This story has been updated on Friday, August 11, 2023.
The landscape of New York's cannabis industry has been further convoluted by the entrance of powerful Multi-State Operators (MSOs) into the legal fray. The Coalition for Access to Regulated & Safe Cannabis (CARSC), a trade organization backed by prominent MSOs including Acreage Holdings, Curaleaf, Green Thumb Industries, and PharmaCann, has inserted itself into the recently filed lawsuit against the Office of Cannabis Management (OCM) and the Cannabis Control Board (CCB) from four veterans who are claiming the CAURD program is unconstitutional.
This move, aimed at freezing the Conditional Adult-Use Retail Dispensary (CAURD) program, holds profound implications for the cannabis market's future in the Empire State.
MSOs Seeking a Stake in the Fight
The 11th hour emergence of CARSC as a player in the lawsuit marks a significant turning point in the battle over the CAURD program. These MSOs have already demonstrated their substantial stakes in New York's cannabis market. They are gearing up to enter the adult-use cannabis arena in the state by year's end, positioning themselves to be major players before the market has a chance to fully mature.
The CARSC's Letter and Strategic Maneuver
CARSC's legal representatives have communicated their intention to participate in the oral arguments scheduled for Friday. Their strategy involves leveraging the existing lawsuit to bolster their own claims against the OCM and CCB. Lawyers for CARSC assert that both lawsuits share a common thread, specifically concerning potential conflicts with the New York state constitution, particularly the separation of powers rule.
The request for a joint hearing is a calculated move by CARSC to align both the preliminary injunction motion in the Fiore veteran lawsuit and the motions for summary judgment in the CARSC case.
This approach, if successful, would consolidate the legal proceedings, offering a comprehensive perspective on the complex issues at hand. By intertwining these cases, a decision reached on Friday could potentially echo through the legal landscape, resulting in a freeze on the entire CAURD program until at least mid-September or early October.
Implications for the CAURD Program
As the legal battle intensifies, the fate of New York's cannabis industry hangs in the balance. The intervention of MSOs like those affiliated with CARSC adds another layer of complexity to an already intricate and fraught situation. While the legal merits of the claims put forth by CARSC are yet to be determined, it's clear that these industry giants perceive a significant benefit in halting the CAURD program.
The request for a joint hearing serves as a strategic chess move, one that could potentially secure their foothold in the rapidly evolving New York cannabis market. By asserting that their interests align with the central issue of the CAURD program's legality, these MSOs aim to wield their influence over the outcome, whether through direct participation or indirect consequences of the joint hearing.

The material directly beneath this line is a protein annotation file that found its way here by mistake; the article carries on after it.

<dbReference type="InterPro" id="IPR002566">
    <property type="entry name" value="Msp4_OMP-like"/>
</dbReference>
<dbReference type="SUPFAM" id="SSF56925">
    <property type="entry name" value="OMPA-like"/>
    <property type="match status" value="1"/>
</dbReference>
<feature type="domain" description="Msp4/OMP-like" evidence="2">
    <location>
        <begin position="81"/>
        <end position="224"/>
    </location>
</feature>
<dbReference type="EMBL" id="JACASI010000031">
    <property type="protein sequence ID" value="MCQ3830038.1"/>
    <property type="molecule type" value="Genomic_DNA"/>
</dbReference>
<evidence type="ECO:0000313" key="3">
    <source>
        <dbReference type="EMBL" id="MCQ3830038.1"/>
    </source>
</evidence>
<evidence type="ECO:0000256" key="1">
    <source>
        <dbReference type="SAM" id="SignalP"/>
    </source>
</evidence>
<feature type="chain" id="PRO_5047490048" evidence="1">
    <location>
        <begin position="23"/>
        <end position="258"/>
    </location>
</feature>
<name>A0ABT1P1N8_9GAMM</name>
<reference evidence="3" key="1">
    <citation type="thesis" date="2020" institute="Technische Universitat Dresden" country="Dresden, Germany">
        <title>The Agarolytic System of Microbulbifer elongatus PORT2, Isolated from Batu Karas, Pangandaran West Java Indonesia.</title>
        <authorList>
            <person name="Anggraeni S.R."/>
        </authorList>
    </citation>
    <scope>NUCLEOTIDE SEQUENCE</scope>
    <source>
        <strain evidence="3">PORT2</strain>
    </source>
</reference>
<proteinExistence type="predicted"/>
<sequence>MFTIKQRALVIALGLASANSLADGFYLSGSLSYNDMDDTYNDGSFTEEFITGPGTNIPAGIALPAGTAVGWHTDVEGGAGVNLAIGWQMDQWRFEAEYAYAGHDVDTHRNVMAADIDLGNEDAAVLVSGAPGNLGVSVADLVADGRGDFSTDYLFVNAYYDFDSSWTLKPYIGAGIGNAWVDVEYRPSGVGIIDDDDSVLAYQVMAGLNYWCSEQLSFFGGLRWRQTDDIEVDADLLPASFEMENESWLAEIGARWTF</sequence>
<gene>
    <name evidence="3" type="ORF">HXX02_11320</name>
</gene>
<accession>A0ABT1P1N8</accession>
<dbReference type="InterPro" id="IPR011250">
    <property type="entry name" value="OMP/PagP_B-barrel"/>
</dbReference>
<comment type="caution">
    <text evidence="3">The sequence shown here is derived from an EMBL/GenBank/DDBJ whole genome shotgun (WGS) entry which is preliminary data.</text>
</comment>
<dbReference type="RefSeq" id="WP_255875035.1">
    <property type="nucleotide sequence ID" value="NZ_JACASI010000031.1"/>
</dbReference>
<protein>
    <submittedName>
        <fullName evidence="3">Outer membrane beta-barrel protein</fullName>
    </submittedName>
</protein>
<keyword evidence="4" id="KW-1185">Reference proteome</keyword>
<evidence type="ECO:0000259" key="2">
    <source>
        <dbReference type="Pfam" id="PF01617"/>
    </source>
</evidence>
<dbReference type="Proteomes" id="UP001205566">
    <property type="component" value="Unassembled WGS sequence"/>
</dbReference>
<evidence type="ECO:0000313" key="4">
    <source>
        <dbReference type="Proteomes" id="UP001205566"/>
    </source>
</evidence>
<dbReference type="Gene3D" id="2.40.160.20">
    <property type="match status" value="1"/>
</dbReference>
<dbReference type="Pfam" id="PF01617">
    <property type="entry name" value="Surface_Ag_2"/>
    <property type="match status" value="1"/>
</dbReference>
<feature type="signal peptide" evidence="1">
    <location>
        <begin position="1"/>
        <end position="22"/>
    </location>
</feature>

Unfortunately, with this move, these MSO’s and the Fiore veterans are demonstrating their lack of concern or regard for those conditional licensees who are now caught in the middle of this legal battle and are in a perpetual state of chaos and uncertainty with no clear end in sight. Which is no way to launch and operate a business.
"They're going crazy — they're very concerned," Jeffrey Hoffman told Law360. Hoffman represents dozens of provisional licensees granted preliminary approval to begin building their stores under the conditional adult-use retail dispensary, or CAURD, program that is being challenged in the lawsuit.
"Clearly, anyone not open yet is at risk of being significantly delayed," he added.
OCM's Countdown and Ongoing Dynamics
The impending legal showdown has cast a spotlight on the Office of Cannabis Management. With a deadline looming for OCM to submit oppositions, the agency faces the pressure of crafting a robust defense against these multifaceted challenges. The evolving dynamics between the plaintiffs, the regulatory authorities, and the emerging MSOs paint a complex picture of New York's cannabis landscape which has been fraught with issues since its inception.
It should come as no surprise that all of this legal posturing and its implications have become a source of immense frustration for licensees, applicants and those licensees who are at the precipice of commencing operations in New York.
While industry giants and influential organizations maneuver their legal strategies, it's the grassroots entrepreneurs who are left grappling with the uncertainty and potential setbacks caused by this legal battle. These small operators, who have invested their time, (limited) resources, and dreams into establishing legal cannabis businesses, now find themselves in a perpetual state of limbo, unable to make critical decisions or advance their plans due to the cloud of legal uncertainty. Let’s also not overlook the tremendous financial impact all of this has on these entrepreneurs.
As the legal proceedings unfold and powerful entities jockey for position, the voices of these small business operators often get drowned out unfortunately. The very individuals who were meant to benefit from the regulated cannabis market are now bearing the brunt of the delays and ambiguities introduced by the lawsuit and by how the OCM and its counterparts are handling the rollout. For them, every passing day without clarity represents missed opportunities, wasted efforts, and mounting financial strain or outright losses.